I've been in Tokyo for two days, and this morning I read in the Japan Times that Japan has fallen to fifth place in the global "peace index" put out by the Sydney-based Institute for Economics and Peace. I just want to make it clear that my presence here had nothing to do with this change: The shift in Japan's ranking reportedly reflected the upgrading of its missile defenses and a loosening of arms export constraints.
Iceland, Denmark, New Zealand, and Canada occupied the top four spots (beating out Japan) and the three lowest rated countries were Sudan, Afghanistan and Somalia. Syria tumbled from 116th to 147th (no big surprise there), and overall the Middle East/North Africa has replaced Sub-Saharan Africa as the world's least peaceful region. The United States, by the way, ranked 88th, but our president does have a Nobel Peace Prize.
As for my trip, I've been having a very enjoyable visit, and my hosts have been especially gracious in arranging an interesting schedule of meetings and events. I had an lengthy meeting with a group of Japanese scholars yesterday morning and delivered a lecture on the impact of the Israel lobby on Obama's Middle East policy yesterday afternoon. Today I'll meet with a group of journalists and then head off to Kyoto, partly to sight-see but also to meet with some academics there.
My conversations have alternated between discussions of Middle East events and exchanges about the U.S. "pivot" to Asia. With respect to the former, I think it's safe to say that my Japanese interlocutors are politely baffled by U.S. policy. (But aren't we all?) And it is not just an idle issue for them, because what the U.S. does in the Middle East affects Japanese interests both directly (via energy costs), and indirectly (the more time and attention we devote to Middle Eastern affairs, the less time and attention U.S. leaders can devote to events in East Asia). This wouldn't be a big problem if the United States were doing a great job of keeping the Middle East quiet and stable, but it's pretty hard to defend our track record over the past decade.
With respect to Asia, I was struck (though not surprised) by the continued concerns that several people voiced about the credibility of the U.S. commitment to Asia. I can understand why the Japanese (and other U.S. partners) fret about this, and I can even understand why they bring this up when talking to Americans. But as I told my Japanese colleagues, their concerns are misplaced and could become a dangerous source of friction within America's Asian alliances. In fact, the United States has gone to enormous lengths over the past five decades to reassure its allies around the world about its credibility, even though most of these allies need us far more than we need them. The United States spends a much larger share of its GDP on defense than its Asian allies do. It maintains a substantial military presence in Asia, even though U.S. security is not directly at risk there. So the idea that U.S. credibility is seriously in question is just plain wrong, and it won't help our relations with these states if they keep complaining about it, because it will make Americans wonder if they are being asked to do more for Asia than our Asian allies are willing to do for themselves.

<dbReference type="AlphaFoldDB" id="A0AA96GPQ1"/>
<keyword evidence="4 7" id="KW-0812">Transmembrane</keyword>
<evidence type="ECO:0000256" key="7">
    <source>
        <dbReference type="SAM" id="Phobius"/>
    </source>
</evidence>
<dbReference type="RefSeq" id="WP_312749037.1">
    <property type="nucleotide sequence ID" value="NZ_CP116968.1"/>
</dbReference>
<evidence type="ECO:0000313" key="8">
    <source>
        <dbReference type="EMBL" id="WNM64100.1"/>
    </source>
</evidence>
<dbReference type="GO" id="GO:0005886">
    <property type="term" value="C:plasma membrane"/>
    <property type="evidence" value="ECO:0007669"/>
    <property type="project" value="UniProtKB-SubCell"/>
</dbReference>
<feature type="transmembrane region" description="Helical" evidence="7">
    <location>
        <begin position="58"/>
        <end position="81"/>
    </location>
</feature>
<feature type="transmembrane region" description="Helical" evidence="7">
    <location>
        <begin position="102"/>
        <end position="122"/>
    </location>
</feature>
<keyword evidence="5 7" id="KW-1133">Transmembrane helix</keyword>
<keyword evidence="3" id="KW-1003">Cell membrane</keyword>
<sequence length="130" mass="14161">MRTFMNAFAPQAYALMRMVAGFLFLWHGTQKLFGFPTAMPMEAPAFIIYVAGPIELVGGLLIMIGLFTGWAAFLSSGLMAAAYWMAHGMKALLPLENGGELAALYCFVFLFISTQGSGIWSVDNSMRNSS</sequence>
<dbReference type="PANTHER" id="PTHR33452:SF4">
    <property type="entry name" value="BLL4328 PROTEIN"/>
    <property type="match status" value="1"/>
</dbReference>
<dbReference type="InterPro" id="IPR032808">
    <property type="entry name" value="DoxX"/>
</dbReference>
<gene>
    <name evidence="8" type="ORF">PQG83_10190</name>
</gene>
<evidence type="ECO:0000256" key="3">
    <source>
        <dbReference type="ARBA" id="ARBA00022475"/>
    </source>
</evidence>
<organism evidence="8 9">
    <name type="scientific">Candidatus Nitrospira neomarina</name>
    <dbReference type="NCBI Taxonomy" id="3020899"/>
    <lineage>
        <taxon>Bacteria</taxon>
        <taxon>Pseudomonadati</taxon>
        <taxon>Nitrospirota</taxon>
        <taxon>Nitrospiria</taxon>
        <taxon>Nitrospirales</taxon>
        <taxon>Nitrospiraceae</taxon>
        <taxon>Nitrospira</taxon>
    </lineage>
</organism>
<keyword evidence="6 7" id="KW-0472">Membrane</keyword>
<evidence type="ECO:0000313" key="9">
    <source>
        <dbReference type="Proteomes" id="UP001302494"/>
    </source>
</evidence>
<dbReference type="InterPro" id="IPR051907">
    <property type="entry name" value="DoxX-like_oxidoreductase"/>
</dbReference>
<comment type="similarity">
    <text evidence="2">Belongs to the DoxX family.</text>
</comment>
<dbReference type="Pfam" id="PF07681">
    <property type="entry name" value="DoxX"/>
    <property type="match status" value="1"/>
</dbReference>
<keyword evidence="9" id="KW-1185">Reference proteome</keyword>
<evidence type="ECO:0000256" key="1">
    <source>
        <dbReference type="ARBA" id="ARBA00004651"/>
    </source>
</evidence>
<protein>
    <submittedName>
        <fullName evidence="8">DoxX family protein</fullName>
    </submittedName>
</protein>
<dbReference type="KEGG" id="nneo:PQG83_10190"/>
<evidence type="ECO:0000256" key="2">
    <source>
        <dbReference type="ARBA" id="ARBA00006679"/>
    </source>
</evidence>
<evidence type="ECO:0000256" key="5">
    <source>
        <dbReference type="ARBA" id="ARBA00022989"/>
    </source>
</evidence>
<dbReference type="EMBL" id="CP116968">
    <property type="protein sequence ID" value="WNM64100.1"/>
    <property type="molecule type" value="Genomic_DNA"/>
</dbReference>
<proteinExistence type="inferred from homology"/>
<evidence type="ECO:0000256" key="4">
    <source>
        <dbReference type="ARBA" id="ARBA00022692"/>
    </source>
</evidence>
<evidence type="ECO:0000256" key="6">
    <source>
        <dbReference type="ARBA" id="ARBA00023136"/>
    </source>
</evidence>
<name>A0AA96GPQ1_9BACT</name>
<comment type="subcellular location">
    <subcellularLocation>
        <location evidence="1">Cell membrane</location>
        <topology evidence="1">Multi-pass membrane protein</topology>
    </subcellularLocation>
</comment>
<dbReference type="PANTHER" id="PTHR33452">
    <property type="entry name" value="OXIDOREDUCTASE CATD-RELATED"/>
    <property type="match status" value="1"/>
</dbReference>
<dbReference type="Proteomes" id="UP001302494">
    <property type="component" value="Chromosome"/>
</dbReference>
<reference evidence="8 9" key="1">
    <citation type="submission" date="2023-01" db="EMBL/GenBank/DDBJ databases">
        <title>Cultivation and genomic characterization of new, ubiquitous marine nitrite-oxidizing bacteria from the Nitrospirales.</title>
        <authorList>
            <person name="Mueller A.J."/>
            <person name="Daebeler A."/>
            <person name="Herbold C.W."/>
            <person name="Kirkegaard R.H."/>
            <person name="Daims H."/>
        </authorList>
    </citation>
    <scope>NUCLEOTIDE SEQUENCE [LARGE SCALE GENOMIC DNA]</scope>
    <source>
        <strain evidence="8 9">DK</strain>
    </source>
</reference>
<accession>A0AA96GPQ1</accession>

A further implication is that a successful U.S. security policy in Asia will depend less on specific military capabilities than on effective diplomacy. Military power isn't irrelevant, of course, but the United States will have plenty of forces to bring to bear in Asia if they are needed for many years to come. But Asia is an exceedingly complicated strategic environment, and there are lots of cross-cutting interests that could interfere with a collective effort to maintain a stable political-military order there. To navigate these issues successfully and to avoid being exploited, the United States will need to pay a lot of attention to the region. It will need a cadre of regional experts with deep knowledge of these countries and their elites, and it will need to devote a lot of time and energy to managing these relations over time.
Which is yet another reason why the United States pays a price when it gets bogged down in fruitless conflicts in places like Iraq or Afghanistan, when it engages in half-hearted and unsuccessful efforts to advance a peace process between Israel and the Palestinians, or when it gets trapped in a counter-productively hardline policy toward Iran. Diplomatic resources, political capital, and presidential time are not infinite resources, and shouldn't be invested unless we're serious about making them pay off.
YOSHIKAZU TSUNO/AFP/Getty Images
Stephen M. Walt is the Robert and Renée Belfer professor of international relations at Harvard University.